Hi Cuz! Our plum tree is heaving with fruit. What was that awesome recipe you had for plum chutney you made for the Fusion Feast at Tuahiwi Marae in the South Island? Love to you and Al. Aroha nui always Hinewehi
Hi Cuz, lovely to get your question at Bite — good to know you read my column in the Bay. For those of you wondering, Hinewehi Mohi is my cousin and she produced a TV series I fronted called Fusion Feasts. In it I travelled around New Zealand, visiting eight marae including my own in the Wairarapa — Pāpāwai. We had a lot of fun cooking up feasts with the local people on the marae. On the way I learnt a lot about my Māori heritage (I whakapapa through Ngāti Kahungunu and Ngāi Tahu) as well as learning some great dishes from the aunties, how to cook shellfish in Rotorua's hot pools, eat the stomach of a pāua (the hua — which is truly delicious) and I also taught Uncle Lance at Orākei Marae that using garlic in a hāngi really isn't that bad!
In the South Island we filmed at Tuahiwi Marae, and visited my great-great-great grandparents’ graves — Rewhaunga (also known as Ellen) who died in 1882 and Stenton Workman who died in 1904. That’s also where I discovered a connection to Ngāi Tahu, as I walked along the beach with the Solomon whānau. All in all it was a remarkable episode and it was full of really tasty kai. One of the things I cooked was tītī — mutton bird. I’m a fan but I’m also aware many people find them too salty and too fishy flavoured. They’re the juvenile birds of the sooty shearwater, harvested in a sustainable fashion on the Tītī Islands around Stewart Island. Getting to eat one is quite a privilege as there are only so many harvested each year, and they have a taste of anchovy crossed with mutton and duck. I’ve been served them simply grilled, feathers and guts removed beforehand, and these can be salty and quite chewy. But the flavour is wonderful, really grunty and full on.
The bones make a great soup afterwards, too, as they’re also packed with flavour.
I decided I’d make patties from the preserved titi — there were quite a few. I took a third of them for my dish and started by blanching them, taking them from cold water to rapidly simmering water, then draining and doing it again three times. This removed some of the salt and softened the flesh. I pulled the meat from the carcass, roughly chopped it and mixed with mashed kūmara with a little egg and flour to bind it — rather like a salmon fish cake. I rolled them into patties, dusted them with flour, and fried the patties in butter. Truly delicious with all of the flavour of tītī evident, but slightly subdued. I must say, the ringawera (helpers — some who were way more senior in the kitchen than the term implies) stuffed the rest of the birds just as you would a chicken and roasted them whole, so all bases on the tītī appreciation level were happy, as my recipe was a first for everyone on the marae.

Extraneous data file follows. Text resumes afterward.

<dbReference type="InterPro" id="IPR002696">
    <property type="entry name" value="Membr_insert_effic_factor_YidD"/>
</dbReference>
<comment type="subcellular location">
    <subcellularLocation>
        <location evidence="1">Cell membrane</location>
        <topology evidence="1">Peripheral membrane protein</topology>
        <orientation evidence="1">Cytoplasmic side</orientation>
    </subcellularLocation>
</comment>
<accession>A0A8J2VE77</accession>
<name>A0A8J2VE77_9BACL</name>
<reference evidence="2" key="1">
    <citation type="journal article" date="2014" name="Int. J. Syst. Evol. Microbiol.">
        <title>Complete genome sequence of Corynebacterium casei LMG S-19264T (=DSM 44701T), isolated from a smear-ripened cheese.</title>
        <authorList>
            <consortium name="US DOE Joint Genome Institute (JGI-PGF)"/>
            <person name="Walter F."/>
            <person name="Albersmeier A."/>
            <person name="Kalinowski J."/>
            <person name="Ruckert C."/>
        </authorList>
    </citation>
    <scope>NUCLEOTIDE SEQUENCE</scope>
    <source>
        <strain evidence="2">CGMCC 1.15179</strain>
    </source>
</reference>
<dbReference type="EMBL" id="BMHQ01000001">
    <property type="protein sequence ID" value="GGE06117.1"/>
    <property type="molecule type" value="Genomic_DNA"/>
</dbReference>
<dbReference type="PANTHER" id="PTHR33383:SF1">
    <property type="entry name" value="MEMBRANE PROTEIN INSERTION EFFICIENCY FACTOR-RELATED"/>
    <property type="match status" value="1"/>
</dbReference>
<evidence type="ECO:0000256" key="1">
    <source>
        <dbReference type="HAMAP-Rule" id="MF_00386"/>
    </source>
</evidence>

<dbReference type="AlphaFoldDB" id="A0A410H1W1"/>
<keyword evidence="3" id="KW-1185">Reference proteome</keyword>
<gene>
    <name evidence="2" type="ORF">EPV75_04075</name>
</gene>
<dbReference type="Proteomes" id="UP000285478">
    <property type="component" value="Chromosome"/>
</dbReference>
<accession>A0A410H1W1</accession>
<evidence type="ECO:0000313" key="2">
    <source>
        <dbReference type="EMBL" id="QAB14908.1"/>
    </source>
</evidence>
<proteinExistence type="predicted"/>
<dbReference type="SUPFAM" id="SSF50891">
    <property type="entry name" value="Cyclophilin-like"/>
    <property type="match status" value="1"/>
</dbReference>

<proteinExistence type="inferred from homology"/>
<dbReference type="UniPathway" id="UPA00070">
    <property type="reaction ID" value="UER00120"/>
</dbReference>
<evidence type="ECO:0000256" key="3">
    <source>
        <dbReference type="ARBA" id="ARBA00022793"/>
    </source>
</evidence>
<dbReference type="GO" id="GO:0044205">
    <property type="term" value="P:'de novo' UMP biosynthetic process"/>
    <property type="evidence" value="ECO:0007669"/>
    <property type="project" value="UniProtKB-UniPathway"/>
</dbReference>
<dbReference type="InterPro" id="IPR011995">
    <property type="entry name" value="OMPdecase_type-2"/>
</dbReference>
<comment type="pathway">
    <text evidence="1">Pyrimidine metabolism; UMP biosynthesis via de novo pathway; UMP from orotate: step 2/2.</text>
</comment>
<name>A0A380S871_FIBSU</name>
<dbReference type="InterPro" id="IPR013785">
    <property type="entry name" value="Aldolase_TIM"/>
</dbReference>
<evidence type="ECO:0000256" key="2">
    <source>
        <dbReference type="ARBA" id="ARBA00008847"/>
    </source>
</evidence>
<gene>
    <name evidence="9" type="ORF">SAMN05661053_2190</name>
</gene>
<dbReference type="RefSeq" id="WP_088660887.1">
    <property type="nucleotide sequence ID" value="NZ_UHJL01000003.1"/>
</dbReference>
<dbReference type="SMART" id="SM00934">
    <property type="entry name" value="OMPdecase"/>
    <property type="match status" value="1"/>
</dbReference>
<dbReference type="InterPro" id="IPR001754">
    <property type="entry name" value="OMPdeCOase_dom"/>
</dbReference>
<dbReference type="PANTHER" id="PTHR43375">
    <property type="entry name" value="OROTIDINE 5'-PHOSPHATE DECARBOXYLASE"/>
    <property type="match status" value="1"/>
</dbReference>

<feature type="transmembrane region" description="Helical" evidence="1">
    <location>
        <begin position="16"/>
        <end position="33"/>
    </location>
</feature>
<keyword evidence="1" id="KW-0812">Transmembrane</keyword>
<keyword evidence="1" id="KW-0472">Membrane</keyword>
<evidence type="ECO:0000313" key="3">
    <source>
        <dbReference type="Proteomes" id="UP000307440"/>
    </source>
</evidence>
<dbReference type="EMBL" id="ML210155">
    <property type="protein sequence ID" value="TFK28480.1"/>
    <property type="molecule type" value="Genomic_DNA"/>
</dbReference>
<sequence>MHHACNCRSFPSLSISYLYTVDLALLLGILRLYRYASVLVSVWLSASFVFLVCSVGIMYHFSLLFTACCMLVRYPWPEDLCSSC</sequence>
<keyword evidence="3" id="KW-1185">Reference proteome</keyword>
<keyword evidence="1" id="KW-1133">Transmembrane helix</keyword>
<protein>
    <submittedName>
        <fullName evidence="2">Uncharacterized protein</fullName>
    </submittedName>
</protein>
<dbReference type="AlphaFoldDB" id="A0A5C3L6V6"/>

However, I also wanted to serve a chutney with my titi patties, something to cut through the richness of the meat. I made a plum chutney in the oven as we had plenty of oven space but not quite enough hobs — we were cooking a huge feast, after all.
From memory, I caramelised red onions in oil on the hob with cumin and coriander seeds, chopped ginger, red chillies and garlic, and fresh thyme.
I tipped that mixture into a large roasting dish and added 2 parts seeded, roughly chopped plums to every 1 part of onions. Then, because the plums weren’t super-sweet (it was April) I added a good amount of sugar, and a moderate amount of vinegar.
I roasted the mixture in the oven, stirring often, to caramelise the plums and reduce the liquid.
Of course it could have been cooked on top of the stove, but you do get a really good concentrated flavour when a fruit-based chutney is roasted.
I seasoned it at the end and we all agreed it would work well with the patties.
However, I then decided it needed something else, and served each portion with a dollop of creme fraiche on top which worked surprisingly well with the fatty bird. It made the flavours meld together really well.